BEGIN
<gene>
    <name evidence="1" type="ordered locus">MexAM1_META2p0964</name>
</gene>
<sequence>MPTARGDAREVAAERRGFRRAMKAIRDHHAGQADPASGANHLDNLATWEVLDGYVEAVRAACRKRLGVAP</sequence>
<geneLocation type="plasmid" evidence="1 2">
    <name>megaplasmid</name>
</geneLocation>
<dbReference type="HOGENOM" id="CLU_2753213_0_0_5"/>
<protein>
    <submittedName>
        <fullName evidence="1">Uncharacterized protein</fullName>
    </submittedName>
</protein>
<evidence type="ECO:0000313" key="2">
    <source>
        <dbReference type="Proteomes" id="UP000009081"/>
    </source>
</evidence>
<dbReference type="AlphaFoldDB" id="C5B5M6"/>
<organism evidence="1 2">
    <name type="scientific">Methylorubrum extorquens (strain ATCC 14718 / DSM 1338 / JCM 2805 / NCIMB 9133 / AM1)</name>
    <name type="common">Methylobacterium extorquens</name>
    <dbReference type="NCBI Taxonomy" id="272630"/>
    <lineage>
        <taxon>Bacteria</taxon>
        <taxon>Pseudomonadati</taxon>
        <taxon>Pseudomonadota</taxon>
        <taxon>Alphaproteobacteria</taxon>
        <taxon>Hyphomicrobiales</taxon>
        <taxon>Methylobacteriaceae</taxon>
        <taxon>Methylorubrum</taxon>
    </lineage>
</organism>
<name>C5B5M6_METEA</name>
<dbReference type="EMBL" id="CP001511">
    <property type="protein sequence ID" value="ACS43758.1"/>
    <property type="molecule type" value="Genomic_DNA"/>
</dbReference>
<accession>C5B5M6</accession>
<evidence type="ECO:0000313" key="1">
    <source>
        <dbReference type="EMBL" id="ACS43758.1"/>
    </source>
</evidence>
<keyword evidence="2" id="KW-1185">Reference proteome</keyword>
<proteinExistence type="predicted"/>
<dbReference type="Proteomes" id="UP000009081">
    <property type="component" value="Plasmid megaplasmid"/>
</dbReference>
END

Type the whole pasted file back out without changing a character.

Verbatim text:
<gene>
    <name evidence="1" type="ordered locus">MexAM1_META2p0964</name>
</gene>
<sequence>MPTARGDAREVAAERRGFRRAMKAIRDHHAGQADPASGANHLDNLATWEVLDGYVEAVRAACRKRLGVAP</sequence>
<geneLocation type="plasmid" evidence="1 2">
    <name>megaplasmid</name>
</geneLocation>
<dbReference type="HOGENOM" id="CLU_2753213_0_0_5"/>
<protein>
    <submittedName>
        <fullName evidence="1">Uncharacterized protein</fullName>
    </submittedName>
</protein>
<evidence type="ECO:0000313" key="2">
    <source>
        <dbReference type="Proteomes" id="UP000009081"/>
    </source>
</evidence>
<dbReference type="AlphaFoldDB" id="C5B5M6"/>
<organism evidence="1 2">
    <name type="scientific">Methylorubrum extorquens (strain ATCC 14718 / DSM 1338 / JCM 2805 / NCIMB 9133 / AM1)</name>
    <name type="common">Methylobacterium extorquens</name>
    <dbReference type="NCBI Taxonomy" id="272630"/>
    <lineage>
        <taxon>Bacteria</taxon>
        <taxon>Pseudomonadati</taxon>
        <taxon>Pseudomonadota</taxon>
        <taxon>Alphaproteobacteria</taxon>
        <taxon>Hyphomicrobiales</taxon>
        <taxon>Methylobacteriaceae</taxon>
        <taxon>Methylorubrum</taxon>
    </lineage>
</organism>
<name>C5B5M6_METEA</name>
<dbReference type="EMBL" id="CP001511">
    <property type="protein sequence ID" value="ACS43758.1"/>
    <property type="molecule type" value="Genomic_DNA"/>
</dbReference>
<accession>C5B5M6</accession>
<evidence type="ECO:0000313" key="1">
    <source>
        <dbReference type="EMBL" id="ACS43758.1"/>
    </source>
</evidence>
<keyword evidence="2" id="KW-1185">Reference proteome</keyword>
<proteinExistence type="predicted"/>
<dbReference type="Proteomes" id="UP000009081">
    <property type="component" value="Plasmid megaplasmid"/>
</dbReference>